White-Coat Effect Among Older Adults: Data From the Jackson Heart Study.

Journal Article (Journal Article)

Many adults with elevated clinic blood pressure (BP) have lower BP when measured outside the clinic. This phenomenon, the "white-coat effect," may be larger among older adults, a population more susceptible to the adverse effects of low BP. The authors analyzed data from 257 participants in the Jackson Heart Study with elevated clinic BP (systolic/diastolic BP [SBP/DBP] ≥140/90 mm Hg) who underwent ambulatory BP monitoring (ABPM). The white-coat effect for SBP was larger for participants 60 years and older vs those younger than 60 years in the overall population (12.2 mm Hg, 95% confidence interval [CI], 9.2-15.1 mm Hg and 8.4 mm Hg, 95% CI, 5.7-11.1, respectively; P=.06) and among those without diabetes or chronic kidney disease (15.2 mm Hg, 95% CI, 10.1-20.2 and 8.6 mm Hg, 95% CI, 5.0-12.3, respectively; P=.04). After multivariable adjustment, clinic SBP ≥150 mm Hg vs <150 mm Hg was associated with a larger white-coat effect. Studies are needed to investigate the role of ABPM in guiding the initiation and titration of antihypertensive treatment, especially among older adults.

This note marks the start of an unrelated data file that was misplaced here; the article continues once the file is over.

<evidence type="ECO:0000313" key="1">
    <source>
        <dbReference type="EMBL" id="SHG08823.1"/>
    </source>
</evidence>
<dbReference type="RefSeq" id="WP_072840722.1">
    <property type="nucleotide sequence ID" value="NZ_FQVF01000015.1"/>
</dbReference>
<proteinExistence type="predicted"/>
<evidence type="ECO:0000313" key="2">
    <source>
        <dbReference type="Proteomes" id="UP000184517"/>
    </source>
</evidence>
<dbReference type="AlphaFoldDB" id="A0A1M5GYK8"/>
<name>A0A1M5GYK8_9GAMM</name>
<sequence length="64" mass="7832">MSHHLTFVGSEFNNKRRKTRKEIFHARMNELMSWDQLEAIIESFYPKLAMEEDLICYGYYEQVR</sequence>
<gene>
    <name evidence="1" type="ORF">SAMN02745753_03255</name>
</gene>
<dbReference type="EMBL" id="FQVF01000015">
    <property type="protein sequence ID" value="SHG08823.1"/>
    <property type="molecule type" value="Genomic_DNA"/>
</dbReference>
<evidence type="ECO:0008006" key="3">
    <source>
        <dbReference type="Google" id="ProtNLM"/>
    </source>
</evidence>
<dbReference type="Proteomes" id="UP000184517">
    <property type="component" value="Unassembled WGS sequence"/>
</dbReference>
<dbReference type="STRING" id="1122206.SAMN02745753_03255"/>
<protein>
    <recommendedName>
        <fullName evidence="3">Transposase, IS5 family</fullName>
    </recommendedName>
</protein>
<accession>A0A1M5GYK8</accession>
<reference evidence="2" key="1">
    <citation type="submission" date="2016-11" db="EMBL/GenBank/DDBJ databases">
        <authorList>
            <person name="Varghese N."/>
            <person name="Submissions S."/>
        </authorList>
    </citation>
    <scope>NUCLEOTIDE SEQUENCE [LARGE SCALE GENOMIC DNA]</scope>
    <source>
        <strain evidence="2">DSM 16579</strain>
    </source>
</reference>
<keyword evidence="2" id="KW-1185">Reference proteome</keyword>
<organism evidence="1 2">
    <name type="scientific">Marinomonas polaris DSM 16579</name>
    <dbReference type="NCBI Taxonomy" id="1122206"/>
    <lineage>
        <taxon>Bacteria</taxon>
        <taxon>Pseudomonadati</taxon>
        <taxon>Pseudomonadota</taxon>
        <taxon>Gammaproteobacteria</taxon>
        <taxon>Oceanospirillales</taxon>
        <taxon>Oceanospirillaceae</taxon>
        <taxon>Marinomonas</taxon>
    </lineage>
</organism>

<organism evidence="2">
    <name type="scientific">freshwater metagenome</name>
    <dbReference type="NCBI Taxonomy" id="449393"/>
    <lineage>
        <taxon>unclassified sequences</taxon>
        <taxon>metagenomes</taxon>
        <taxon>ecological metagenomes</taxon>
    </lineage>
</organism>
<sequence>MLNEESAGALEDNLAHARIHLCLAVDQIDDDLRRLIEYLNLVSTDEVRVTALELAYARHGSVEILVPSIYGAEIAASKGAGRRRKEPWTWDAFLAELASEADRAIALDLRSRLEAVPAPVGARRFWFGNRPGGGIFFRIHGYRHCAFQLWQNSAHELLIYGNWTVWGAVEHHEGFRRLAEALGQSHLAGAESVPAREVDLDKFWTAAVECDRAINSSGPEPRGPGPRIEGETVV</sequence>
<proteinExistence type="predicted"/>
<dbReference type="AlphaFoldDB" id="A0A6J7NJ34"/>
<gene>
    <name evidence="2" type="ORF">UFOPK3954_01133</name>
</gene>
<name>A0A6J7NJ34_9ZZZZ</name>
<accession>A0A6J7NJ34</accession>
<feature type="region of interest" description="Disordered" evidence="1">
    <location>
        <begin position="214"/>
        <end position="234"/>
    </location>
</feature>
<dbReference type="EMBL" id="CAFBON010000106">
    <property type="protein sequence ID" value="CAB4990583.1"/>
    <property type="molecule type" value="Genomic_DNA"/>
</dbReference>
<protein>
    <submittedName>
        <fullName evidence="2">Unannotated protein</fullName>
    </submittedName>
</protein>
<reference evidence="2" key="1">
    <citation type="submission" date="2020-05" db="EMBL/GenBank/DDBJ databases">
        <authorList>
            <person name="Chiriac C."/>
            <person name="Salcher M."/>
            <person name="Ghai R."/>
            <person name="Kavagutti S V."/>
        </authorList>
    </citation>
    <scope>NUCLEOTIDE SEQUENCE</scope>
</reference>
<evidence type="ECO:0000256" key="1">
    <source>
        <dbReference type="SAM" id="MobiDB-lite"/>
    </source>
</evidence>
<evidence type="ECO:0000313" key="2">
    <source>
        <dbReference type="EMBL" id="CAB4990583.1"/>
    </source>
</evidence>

Full Text

Duke Authors

Cited Authors

  • Tanner, RM; Shimbo, D; Seals, SR; Reynolds, K; Bowling, CB; Ogedegbe, G; Muntner, P

Published Date

  • February 2016

Published In

Volume / Issue

  • 18 / 2

Start / End Page

  • 139 - 145

PubMed ID

  • 26279070

Pubmed Central ID

  • PMC4742426

Electronic International Standard Serial Number (EISSN)

  • 1751-7176

Digital Object Identifier (DOI)

  • 10.1111/jch.12644


  • eng

Conference Location

  • United States